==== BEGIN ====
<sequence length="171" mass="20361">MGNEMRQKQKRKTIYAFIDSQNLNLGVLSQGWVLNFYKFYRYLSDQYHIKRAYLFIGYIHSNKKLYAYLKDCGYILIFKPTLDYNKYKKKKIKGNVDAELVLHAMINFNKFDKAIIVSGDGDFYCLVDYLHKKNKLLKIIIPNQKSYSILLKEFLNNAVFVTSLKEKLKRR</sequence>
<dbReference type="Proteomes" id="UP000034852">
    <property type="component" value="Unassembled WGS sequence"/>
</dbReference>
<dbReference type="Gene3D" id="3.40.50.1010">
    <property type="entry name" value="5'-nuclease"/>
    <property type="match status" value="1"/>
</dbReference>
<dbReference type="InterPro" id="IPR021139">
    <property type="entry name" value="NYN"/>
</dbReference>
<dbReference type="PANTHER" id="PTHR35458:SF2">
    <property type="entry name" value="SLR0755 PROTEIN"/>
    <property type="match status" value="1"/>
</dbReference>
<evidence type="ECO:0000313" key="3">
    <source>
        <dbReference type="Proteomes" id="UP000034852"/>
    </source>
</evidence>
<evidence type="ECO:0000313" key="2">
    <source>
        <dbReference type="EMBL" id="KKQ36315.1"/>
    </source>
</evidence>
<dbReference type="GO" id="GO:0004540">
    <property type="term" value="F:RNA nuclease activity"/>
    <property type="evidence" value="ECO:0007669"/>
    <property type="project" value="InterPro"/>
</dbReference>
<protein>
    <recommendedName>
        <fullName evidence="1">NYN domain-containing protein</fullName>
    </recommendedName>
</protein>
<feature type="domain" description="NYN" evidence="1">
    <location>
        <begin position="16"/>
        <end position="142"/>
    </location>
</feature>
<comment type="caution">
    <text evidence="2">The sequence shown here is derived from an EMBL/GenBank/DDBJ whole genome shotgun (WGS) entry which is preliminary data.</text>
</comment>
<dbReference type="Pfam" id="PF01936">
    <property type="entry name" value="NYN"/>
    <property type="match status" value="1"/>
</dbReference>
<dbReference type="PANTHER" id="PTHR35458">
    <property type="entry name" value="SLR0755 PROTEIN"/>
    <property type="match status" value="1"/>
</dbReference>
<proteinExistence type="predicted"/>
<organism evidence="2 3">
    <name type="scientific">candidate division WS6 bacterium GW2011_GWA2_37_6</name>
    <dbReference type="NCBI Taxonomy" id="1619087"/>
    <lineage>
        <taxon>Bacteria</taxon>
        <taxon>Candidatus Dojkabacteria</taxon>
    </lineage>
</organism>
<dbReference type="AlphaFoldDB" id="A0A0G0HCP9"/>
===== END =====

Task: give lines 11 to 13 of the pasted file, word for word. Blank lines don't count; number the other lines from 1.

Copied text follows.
</dbReference>
<dbReference type="PANTHER" id="PTHR35458:SF2">
    <property type="entry name" value="SLR0755 PROTEIN"/>